- Store impressions (views) and clicks reported by ad networks on the device
- Store conversion events reported by apps on the device
- Match reported conversion events with impressions or clicks that are stored on the device
- Send the data out to networks/MMPs/advertisers in two reports:
The Topics concept proposal for the Android Privacy Sandbox is very close to the Topics API for the original Privacy Sandbox on the web. The objective of Topics is to use on-device data from previous engagement with various apps which have been determined as belonging to different topics or categories in order to target users according to their usage, preferences and interests and not only based on the context.
Google also indicates that users will be able to control and change their app usage with topics.
In mobile advertising, advertisers want to be able to retarget users based on previous engagement in the application. Currently, advertisers are using the mobile advertising ID to do so: lists of advertising IDs are shared across apps and ad networks to be able to retarget clients.
Fledge on Android will use two different APIs for ad-tech platforms and advertisers to support remarketing without needing to use a mobile advertising ID:
- Custom audience API: Advertisers will be able to create custom audiences which represent a group of users with common intentions or engagements. All information about the audience will be stored on-device and will be associated with relevant candidate ads for the audience, thanks to bidding signals.
- Ad selection API: A framework that orchestrates the ad-tech platform’s workflows to leverage on-device signals, allowing to determine a winning ad by considering candidate ads stored locally.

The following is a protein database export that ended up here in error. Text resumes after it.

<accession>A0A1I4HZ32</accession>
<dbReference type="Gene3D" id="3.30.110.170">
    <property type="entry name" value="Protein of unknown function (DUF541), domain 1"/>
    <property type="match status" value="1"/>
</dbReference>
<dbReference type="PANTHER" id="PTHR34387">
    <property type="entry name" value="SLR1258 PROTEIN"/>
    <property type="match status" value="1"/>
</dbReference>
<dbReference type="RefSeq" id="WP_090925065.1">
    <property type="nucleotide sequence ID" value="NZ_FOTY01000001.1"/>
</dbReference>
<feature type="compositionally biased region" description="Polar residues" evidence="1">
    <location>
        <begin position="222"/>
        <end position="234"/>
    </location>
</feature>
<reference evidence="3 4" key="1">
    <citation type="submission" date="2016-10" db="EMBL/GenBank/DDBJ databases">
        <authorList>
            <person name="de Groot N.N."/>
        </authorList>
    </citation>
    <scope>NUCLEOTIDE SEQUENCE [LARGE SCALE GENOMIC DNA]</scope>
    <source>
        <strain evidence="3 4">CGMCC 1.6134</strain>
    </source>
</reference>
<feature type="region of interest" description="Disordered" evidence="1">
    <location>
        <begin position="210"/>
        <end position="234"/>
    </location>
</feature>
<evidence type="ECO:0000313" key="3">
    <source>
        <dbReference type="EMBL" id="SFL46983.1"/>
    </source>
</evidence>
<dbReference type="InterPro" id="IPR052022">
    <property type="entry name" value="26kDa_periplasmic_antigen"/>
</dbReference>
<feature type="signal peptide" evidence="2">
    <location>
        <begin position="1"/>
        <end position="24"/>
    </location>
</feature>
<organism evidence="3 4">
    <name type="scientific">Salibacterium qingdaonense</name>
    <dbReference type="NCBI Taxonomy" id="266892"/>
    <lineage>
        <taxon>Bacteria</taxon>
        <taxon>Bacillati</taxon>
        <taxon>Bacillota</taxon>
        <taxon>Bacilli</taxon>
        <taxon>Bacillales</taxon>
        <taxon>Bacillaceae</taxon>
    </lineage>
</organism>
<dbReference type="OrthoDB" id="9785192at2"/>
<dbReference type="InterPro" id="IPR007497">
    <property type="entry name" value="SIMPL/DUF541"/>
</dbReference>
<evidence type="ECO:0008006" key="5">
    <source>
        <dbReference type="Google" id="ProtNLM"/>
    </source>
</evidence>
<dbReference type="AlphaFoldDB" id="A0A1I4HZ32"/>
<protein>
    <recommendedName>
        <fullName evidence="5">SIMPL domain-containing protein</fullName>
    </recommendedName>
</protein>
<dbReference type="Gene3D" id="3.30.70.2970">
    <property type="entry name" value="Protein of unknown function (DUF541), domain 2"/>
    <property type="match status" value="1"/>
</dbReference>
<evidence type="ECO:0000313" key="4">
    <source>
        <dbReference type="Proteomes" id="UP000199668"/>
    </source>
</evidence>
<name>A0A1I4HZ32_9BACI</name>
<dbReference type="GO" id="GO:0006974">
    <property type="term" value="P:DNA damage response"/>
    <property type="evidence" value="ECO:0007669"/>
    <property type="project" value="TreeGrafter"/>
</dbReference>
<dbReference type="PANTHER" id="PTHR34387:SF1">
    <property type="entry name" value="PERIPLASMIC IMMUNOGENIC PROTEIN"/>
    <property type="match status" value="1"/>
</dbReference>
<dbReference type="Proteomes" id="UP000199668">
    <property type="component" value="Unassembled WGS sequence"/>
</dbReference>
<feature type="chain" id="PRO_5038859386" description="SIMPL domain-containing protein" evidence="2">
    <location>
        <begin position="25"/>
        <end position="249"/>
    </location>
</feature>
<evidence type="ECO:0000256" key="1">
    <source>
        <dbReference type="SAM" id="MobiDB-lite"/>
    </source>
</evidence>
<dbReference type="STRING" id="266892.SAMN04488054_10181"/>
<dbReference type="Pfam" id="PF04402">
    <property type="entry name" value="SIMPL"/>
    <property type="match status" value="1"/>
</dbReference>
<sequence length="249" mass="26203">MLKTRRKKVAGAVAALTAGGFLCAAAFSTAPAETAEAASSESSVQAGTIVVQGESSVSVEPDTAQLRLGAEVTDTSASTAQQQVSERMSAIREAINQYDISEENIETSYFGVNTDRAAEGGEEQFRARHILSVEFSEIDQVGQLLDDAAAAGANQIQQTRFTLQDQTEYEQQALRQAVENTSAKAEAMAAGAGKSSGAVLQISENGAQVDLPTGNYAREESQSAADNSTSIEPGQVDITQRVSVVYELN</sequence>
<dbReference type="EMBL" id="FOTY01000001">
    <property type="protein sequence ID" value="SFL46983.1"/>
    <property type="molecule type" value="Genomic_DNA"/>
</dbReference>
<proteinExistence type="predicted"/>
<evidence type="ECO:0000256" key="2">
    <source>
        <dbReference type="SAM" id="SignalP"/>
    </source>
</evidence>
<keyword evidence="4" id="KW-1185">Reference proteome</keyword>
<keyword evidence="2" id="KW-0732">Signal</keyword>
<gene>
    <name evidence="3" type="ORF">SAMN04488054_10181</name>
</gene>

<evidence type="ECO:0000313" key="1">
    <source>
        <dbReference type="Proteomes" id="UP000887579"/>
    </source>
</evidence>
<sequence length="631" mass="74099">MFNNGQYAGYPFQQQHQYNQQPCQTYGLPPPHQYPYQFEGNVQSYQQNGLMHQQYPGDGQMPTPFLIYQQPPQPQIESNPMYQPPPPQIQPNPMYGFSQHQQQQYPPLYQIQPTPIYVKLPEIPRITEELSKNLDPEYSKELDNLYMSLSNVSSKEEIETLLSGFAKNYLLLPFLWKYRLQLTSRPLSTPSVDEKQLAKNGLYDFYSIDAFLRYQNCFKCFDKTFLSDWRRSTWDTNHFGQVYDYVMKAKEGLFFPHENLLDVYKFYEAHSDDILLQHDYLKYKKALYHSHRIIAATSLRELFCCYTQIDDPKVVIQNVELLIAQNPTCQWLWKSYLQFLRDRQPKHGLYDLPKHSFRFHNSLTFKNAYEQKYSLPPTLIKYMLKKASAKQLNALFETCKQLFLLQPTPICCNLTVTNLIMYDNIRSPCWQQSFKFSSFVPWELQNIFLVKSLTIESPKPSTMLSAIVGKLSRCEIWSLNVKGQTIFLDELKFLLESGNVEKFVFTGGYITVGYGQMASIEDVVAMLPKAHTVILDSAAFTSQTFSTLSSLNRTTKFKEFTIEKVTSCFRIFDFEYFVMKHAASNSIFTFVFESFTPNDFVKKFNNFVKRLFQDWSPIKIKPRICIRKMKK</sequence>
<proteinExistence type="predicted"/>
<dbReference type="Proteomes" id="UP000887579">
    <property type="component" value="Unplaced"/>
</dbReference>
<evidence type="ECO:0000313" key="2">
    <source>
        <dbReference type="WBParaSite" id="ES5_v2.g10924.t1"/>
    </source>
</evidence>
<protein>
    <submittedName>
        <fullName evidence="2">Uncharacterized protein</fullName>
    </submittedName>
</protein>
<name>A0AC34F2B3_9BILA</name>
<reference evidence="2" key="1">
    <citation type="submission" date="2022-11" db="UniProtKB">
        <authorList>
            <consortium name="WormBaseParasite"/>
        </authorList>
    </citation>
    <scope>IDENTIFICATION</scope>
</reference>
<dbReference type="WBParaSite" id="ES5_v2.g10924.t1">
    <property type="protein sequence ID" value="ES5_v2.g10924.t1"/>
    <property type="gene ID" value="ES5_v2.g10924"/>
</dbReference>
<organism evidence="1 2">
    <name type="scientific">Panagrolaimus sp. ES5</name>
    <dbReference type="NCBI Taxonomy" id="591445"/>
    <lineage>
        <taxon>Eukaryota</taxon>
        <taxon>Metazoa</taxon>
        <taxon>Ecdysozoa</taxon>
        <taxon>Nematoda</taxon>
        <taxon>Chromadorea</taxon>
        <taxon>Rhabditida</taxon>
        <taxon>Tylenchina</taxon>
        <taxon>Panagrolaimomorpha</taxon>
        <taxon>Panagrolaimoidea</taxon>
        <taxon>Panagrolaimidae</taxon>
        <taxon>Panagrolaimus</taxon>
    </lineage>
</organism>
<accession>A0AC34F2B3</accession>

See below : Flow chart that shows the custom audience management and ad election workflow in the Privacy Sandbox on Android.
Basically, Fledge allows advertisers to integrate users into retargeting groups based on their interactions in the app and to allow publishers to run ad auctions by calling on-device data that contains the properties of users who belong to a custom audience. The purpose of Fledge is to allow users to be integrated into groups and for auctions to be managed on-device.
As for Topics, Google indicates that users will have control over the custom audiences to which they belong, and which apps can group them into audiences.
Conclusion & point of view
In conclusion, user privacy has become more important than ever as advertising has evolved over the last few years. It is not surprising to see Google moving forward with user privacy in the app environment after Apple’s announcement in 2020 and the release of iOS14.5 in 2021.
Furthermore, it is important to point out that we feel very positive regarding Privacy Sandbox for Android, especially compared to Apple’s rushed privacy announcements on iOS, which resulted in a release delayed by almost a year to give the industry time to prepare. The solutions provided by Apple even as they stand today – one year after release – are far more limited than those of Android. And this is not surprising; Google is one of the largest advertising companies in the world.
Google’s announcement was accompanied by comprehensive documentation that addresses the majority of issues faced by advertisers, so as it stands it is already robust (targeting and measurement). Moreover, it is the first version of the Privacy Sandbox on Android that won’t be released until 2024, and Google is listening to all advertising stakeholders, which is great news for the ecosystem.